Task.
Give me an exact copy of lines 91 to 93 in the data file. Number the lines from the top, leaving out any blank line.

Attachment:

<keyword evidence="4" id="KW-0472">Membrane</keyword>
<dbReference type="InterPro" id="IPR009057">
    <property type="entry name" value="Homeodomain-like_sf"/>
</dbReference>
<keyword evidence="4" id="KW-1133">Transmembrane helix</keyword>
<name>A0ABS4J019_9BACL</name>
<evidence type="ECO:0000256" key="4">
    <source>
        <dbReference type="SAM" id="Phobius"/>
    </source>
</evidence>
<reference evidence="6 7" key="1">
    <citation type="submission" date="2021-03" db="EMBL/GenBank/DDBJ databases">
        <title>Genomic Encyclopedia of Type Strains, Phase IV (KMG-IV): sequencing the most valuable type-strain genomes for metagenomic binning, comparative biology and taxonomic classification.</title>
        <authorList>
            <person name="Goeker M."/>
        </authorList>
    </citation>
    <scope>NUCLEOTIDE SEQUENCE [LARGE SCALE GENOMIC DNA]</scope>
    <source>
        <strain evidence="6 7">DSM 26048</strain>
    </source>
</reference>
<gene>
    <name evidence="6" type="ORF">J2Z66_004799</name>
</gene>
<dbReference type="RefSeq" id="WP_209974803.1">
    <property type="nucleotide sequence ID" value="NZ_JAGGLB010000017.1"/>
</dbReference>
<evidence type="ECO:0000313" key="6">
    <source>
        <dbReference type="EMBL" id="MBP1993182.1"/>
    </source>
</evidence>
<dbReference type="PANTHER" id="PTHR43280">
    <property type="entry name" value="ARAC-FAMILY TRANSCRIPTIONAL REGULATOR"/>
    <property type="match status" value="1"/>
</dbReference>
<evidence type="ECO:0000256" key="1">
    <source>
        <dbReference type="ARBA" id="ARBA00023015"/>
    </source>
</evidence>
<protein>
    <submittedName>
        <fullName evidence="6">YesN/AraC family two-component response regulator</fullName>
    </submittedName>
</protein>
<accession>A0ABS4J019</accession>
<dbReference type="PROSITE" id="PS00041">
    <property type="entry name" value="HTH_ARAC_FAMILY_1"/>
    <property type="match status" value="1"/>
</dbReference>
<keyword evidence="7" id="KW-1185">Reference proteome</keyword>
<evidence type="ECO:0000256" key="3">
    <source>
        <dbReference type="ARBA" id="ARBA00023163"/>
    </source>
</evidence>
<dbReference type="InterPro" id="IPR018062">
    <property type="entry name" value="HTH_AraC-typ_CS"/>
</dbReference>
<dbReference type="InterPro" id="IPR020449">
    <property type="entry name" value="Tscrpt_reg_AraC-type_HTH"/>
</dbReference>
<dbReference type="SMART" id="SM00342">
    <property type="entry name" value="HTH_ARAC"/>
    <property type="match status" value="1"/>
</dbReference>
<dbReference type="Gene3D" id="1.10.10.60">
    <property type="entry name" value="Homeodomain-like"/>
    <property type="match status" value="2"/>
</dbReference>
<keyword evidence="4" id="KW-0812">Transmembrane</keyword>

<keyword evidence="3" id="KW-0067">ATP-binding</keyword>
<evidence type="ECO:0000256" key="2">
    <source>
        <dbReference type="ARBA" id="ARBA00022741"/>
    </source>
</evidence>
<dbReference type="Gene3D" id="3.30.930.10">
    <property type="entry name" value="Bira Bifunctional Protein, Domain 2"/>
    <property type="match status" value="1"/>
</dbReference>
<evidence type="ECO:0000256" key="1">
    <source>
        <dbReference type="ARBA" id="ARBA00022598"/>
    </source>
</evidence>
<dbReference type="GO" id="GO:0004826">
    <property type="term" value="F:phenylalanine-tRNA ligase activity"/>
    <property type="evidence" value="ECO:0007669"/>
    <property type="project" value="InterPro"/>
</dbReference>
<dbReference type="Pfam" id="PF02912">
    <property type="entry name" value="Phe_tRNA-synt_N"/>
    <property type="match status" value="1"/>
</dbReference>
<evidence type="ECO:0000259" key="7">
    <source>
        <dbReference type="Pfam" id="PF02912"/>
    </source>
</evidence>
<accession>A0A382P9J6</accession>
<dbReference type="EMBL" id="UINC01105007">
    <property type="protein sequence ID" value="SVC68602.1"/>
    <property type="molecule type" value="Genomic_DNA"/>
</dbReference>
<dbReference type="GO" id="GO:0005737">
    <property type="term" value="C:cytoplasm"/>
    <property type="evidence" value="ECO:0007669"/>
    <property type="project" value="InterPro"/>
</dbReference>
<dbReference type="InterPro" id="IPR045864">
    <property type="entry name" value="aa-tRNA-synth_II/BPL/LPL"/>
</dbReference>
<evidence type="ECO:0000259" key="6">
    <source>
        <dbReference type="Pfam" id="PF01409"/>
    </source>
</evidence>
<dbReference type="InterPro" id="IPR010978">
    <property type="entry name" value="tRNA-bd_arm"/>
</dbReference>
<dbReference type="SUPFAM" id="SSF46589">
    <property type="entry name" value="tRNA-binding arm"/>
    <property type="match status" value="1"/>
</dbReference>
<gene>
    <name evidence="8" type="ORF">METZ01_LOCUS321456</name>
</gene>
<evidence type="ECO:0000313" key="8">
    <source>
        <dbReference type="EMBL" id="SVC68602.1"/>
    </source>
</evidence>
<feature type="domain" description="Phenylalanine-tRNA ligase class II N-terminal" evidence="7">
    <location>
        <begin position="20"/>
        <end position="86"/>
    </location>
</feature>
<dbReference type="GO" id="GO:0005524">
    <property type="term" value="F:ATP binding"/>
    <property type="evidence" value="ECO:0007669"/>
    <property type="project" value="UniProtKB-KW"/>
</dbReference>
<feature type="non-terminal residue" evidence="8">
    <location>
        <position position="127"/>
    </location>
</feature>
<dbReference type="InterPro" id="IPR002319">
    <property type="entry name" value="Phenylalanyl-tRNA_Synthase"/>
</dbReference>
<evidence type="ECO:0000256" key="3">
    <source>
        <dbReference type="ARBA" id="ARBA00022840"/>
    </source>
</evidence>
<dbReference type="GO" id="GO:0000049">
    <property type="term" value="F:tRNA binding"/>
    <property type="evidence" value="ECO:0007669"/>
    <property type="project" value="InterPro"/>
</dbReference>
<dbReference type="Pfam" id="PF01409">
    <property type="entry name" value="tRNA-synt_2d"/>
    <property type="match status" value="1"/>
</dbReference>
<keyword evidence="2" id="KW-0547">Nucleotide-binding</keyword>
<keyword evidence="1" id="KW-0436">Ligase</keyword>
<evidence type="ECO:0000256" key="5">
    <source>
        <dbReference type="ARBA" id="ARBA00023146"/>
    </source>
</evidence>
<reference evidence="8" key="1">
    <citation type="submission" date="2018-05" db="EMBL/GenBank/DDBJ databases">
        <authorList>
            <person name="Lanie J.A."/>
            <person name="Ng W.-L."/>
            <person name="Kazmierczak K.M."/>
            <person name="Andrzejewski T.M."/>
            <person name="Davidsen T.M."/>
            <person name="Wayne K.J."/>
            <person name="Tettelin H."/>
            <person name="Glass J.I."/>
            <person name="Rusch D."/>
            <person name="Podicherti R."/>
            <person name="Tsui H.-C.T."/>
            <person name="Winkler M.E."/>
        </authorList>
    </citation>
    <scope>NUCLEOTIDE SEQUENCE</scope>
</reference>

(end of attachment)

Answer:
    <property type="term" value="F:phenylalanine-tRNA ligase activity"/>
    <property type="evidence" value="ECO:0007669"/>
    <property type="project" value="InterPro"/>